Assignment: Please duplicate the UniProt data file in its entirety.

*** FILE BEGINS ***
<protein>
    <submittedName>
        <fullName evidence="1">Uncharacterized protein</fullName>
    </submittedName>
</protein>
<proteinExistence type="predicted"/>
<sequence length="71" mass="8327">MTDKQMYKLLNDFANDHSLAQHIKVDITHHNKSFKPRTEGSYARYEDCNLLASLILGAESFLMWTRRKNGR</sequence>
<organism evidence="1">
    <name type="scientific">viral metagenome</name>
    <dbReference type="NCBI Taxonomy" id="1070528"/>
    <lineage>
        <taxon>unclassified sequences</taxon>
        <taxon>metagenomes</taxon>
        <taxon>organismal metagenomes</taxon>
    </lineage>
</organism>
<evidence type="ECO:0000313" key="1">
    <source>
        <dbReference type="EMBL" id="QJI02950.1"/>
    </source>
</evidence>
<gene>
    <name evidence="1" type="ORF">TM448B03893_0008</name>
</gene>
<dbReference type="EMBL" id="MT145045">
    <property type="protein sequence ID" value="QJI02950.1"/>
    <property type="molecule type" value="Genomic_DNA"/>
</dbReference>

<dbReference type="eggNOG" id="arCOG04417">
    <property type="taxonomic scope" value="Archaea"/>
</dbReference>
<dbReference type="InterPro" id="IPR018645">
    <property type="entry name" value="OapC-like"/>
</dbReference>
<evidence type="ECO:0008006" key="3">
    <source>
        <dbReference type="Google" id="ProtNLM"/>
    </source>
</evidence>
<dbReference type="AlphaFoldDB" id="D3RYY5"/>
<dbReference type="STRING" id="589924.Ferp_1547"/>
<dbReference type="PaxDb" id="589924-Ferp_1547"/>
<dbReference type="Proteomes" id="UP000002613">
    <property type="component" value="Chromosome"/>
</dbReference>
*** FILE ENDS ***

<protein>
    <submittedName>
        <fullName evidence="1">Uncharacterized protein</fullName>
    </submittedName>
</protein>
<proteinExistence type="predicted"/>
<sequence length="71" mass="8327">MTDKQMYKLLNDFANDHSLAQHIKVDITHHNKSFKPRTEGSYARYEDCNLLASLILGAESFLMWTRRKNGR</sequence>
<organism evidence="1">
    <name type="scientific">viral metagenome</name>
    <dbReference type="NCBI Taxonomy" id="1070528"/>
    <lineage>
        <taxon>unclassified sequences</taxon>
        <taxon>metagenomes</taxon>
        <taxon>organismal metagenomes</taxon>
    </lineage>
</organism>
<evidence type="ECO:0000313" key="1">
    <source>
        <dbReference type="EMBL" id="QJI02950.1"/>
    </source>
</evidence>
<gene>
    <name evidence="1" type="ORF">TM448B03893_0008</name>
</gene>
<dbReference type="EMBL" id="MT145045">
    <property type="protein sequence ID" value="QJI02950.1"/>
    <property type="molecule type" value="Genomic_DNA"/>
</dbReference>

<dbReference type="eggNOG" id="arCOG04417">
    <property type="taxonomic scope" value="Archaea"/>
</dbReference>
<dbReference type="InterPro" id="IPR018645">
    <property type="entry name" value="OapC-like"/>
</dbReference>
<evidence type="ECO:0008006" key="3">
    <source>
        <dbReference type="Google" id="ProtNLM"/>
    </source>
</evidence>
<dbReference type="AlphaFoldDB" id="D3RYY5"/>
<dbReference type="STRING" id="589924.Ferp_1547"/>
<dbReference type="PaxDb" id="589924-Ferp_1547"/>
<dbReference type="Proteomes" id="UP000002613">
    <property type="component" value="Chromosome"/>
</dbReference>